Vikings' Skol clap or 'E-A-G-L-E-S Eagles': Which rallying cry is better?

Shutdown Corner

Case Keenum opened up his arms by his side. Then he brought them together above his head, and held them there, just for a split-second. A split-second to ensure some 66,000 Minnesota Vikings fans recognized what he was about to do. A split-second to ensure they’d join him in one of the most stirring moments of the NFL season.

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Then Keenum dropped his hands. Then he brought them together again. Down, up, down, up, rigidly yet rhythmically, his pace gradually quickening. And suddenly, all around him, his purple-clad followers were falling in line.

Vikings fans perform the “Skol” clap at the 2016 home opener – the game at which the chant was introduced. (Getty)
Vikings fans perform the “Skol” clap at the 2016 home opener – the game at which the chant was introduced. (Getty)

“SKOL!” Silence. “SKOL!”


There are several solid NFL chants. Some great ones, even. Keenum and his spontaneity lifted the Vikings’ “Skol” clap into the upper echelon.

But their opponent in Sunday’s NFC championship game, the Philadelphia Eagles, have a darn good rallying cry of their own. It can be just as spontaneous. It might not have the awe-inspiring potential of the Skol clap, but it’s far more organic.

You hear it after ever Eagles touchdown at Lincoln Financial Field. You’ll likely hear it Sunday.

“E-A-G-L-E-S Eagles!”

But make the trek to Philly, and you’ll hear it elsewhere, too. You’ll hear it at bars; at Sixers games; in line at cheesesteak establishments, from Jim’s to Geno’s to Dalessandro’s; on the Broad Street subway line; heck, this time of year, you might even hear it out on Broad Street itself.

All it takes is one person. That’s the beauty of it. One person, one letter. “E!” It has almost become a universally understood cue in the City of Brotherly Love. “A!” Anybody within shouting distance joins in. “G!” It gathers momentum, crescendoing, hitting full flight around the “L!” And it never tails off. “E! S! Eagles!”

It’s not exactly creative. It has no special meaning. To many outsiders, it probably sounds like a random drunken refrain that caught on precisely because it was a random drunken refrain. But in a way, that’s exactly what makes it great.

It wasn’t part of a team campaign to better gameday atmosphere. There’s no single accepted origin story. One day at the notorious Veterans Stadium in the 1980s, it just … started.

“It was in the early ’80s at the Vet,” Jim Gallagher, a longtime Eagles employee, told Philadelphia Magazine. “One section would do it, and then others would start. It wasn’t a very organized thing.”

It has become an organized thing over the years. In the late 90s, a parking lot band coined the lyrics to “Fly Eagles Fly.” The band eventually became the official Eagles Pep Band, and the song became the team’s official fight song. And every time, without fail, it is topped off by an “E-A-G-L-E-S Eagles!”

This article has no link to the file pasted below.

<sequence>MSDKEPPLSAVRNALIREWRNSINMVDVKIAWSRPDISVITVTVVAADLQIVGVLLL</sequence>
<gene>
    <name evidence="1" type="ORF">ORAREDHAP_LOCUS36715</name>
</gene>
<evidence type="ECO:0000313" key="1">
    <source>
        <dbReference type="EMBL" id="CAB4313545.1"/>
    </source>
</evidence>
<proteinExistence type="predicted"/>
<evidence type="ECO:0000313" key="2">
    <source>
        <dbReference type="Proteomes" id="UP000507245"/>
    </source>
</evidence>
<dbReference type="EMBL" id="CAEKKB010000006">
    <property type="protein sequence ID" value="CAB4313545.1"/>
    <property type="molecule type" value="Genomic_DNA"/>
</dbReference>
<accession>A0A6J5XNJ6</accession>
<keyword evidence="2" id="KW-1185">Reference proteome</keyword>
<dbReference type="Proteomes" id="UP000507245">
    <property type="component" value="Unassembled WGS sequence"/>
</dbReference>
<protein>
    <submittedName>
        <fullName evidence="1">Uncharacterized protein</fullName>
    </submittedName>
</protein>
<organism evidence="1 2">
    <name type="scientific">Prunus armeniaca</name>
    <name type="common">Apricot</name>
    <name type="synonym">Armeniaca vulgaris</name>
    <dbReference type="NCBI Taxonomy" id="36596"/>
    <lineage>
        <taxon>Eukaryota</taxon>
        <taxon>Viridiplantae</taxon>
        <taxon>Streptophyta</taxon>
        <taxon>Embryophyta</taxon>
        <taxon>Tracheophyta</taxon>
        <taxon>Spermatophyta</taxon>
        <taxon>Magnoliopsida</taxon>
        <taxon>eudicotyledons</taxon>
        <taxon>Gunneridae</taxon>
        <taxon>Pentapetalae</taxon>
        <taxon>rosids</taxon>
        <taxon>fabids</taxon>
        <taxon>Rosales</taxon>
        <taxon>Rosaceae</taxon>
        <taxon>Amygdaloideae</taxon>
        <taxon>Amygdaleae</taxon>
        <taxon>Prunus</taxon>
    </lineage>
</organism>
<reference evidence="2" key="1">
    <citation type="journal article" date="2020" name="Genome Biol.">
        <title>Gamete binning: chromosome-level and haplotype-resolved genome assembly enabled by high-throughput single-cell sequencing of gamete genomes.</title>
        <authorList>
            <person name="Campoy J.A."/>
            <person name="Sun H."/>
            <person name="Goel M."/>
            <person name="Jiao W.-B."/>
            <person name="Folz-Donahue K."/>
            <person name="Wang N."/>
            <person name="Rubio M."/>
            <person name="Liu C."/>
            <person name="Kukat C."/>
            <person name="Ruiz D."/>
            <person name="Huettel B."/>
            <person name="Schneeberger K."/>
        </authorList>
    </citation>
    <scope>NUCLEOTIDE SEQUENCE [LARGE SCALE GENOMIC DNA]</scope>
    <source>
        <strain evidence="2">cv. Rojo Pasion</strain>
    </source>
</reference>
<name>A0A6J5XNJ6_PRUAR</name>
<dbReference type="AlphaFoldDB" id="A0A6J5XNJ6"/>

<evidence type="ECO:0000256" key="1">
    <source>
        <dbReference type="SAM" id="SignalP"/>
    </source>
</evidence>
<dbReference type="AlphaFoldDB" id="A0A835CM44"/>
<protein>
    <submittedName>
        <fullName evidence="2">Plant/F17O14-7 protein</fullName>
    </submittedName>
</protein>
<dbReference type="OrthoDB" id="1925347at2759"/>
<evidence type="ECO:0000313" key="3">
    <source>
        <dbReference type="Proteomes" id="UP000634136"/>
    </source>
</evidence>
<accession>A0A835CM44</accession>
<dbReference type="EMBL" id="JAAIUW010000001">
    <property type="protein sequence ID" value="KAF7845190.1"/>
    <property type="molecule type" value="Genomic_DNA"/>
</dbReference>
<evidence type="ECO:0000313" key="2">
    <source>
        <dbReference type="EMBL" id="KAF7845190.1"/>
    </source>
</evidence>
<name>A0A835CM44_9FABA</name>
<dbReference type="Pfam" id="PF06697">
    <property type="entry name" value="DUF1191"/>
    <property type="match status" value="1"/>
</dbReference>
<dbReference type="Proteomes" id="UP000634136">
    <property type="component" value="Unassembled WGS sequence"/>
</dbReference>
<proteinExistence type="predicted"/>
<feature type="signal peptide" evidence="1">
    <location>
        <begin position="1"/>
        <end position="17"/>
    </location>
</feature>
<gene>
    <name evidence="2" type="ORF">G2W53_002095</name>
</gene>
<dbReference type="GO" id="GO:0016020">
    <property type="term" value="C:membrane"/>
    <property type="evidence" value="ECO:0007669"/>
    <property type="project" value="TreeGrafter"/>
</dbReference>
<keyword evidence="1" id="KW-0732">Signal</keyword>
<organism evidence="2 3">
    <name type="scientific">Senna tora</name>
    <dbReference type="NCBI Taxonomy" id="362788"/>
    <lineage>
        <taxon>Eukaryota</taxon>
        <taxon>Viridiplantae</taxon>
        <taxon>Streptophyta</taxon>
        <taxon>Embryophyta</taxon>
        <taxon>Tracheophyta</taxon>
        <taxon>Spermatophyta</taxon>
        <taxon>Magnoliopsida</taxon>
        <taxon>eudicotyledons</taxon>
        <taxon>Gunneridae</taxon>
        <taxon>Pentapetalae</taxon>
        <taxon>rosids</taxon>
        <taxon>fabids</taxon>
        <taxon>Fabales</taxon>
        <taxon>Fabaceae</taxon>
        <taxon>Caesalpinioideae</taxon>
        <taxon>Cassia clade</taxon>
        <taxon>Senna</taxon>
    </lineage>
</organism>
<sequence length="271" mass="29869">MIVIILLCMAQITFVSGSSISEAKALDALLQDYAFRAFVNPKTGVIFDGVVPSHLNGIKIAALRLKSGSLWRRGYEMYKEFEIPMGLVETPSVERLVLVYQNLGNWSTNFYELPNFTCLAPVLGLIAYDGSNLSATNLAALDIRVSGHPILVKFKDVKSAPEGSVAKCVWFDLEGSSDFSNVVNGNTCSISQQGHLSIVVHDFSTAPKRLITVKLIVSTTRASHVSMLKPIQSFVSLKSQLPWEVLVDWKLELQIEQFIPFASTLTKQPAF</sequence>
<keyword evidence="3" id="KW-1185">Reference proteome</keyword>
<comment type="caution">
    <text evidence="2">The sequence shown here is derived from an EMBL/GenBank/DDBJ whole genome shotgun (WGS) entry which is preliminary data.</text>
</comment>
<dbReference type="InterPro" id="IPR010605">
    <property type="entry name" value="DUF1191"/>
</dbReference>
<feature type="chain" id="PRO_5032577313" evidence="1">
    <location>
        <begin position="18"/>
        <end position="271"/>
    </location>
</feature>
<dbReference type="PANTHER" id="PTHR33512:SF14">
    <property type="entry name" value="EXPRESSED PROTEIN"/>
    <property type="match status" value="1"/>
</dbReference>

The Vikings’ Skol clap has developed along a contrasting trajectory. It’s gone in the opposite direction. When it came to U.S. Bank Stadium at the beginning of the 2016 season, it was neither original nor spontaneous.

It was co-opted from Iceland’s national soccer team. The “Viking clap,” or “Thunderclap,” or “Viking war chant,” went mainstream during Iceland’s Cinderella run at Euro 2016. Players and fans coordinated it with one another after games. Its most rousing rendition came at the team’s homecoming party in Reykjavik:

The Minnesota Vikings then introduced their fans to it at the home opener months later. They did so with a big-screen video that featured clips of Iceland players and fans. Aron Gunnarsson, the captain of Iceland’s soccer team, explained the tradition to the sold-out crowd. Icelandic strongman and “Game of Thrones” actor Thor Bjornsson also helped out. Both were wearing Minnesota Vikings gear in the video. The team even got Bjornsson to crush a Packers helmet in theatrical fashion.

Hall of Fame quarterback Fran Tarkenton then instructed the crowd to clap along with the beat of the drum, and to yell “Skol,” a Danish, Norwegian, and Swedish salute that roughly equates to “cheers.”

It’s unclear if Iceland was the first to use the chant in a sporting context. Either way, the Vikings certainly aren’t the first to adopt some form of it. They’re not even the first American sports team. Seattle Sounders fans have a similar coordinated routine:

Nonetheless, Vikings vice president of content and production Bryan Harper said hundreds of fans emailed the team after seeing the Iceland chant, and it was too good to pass up. They now perform it in unison before every home game.

But lately, Keenum seems to have pioneered the spontaneous aspect. He led a brief Skol clap with traveling Vikings fans as he walked off Lambeau Field in Week 16:


Last Sunday took it to another level. There was nothing premeditated about the Keenum-led clap. It was impulsive. It was driven by passion. It gave millions of viewers goosebumps.

If not for that moment, “E-A-G-L-E-S Eagles” would have the upper hand in a contest between the two rallying cries. And its roots and backstory still do have the upper hand.

But, all else equal, including context and situation, there’s nothing like the raw tribalism of the Skol clap. There’s nothing like the serenity in between claps, and nothing like the explosions that interrupt them. Vikings fans haven’t perfected it, but they’re well on their way to making it the best chant in the NFL.

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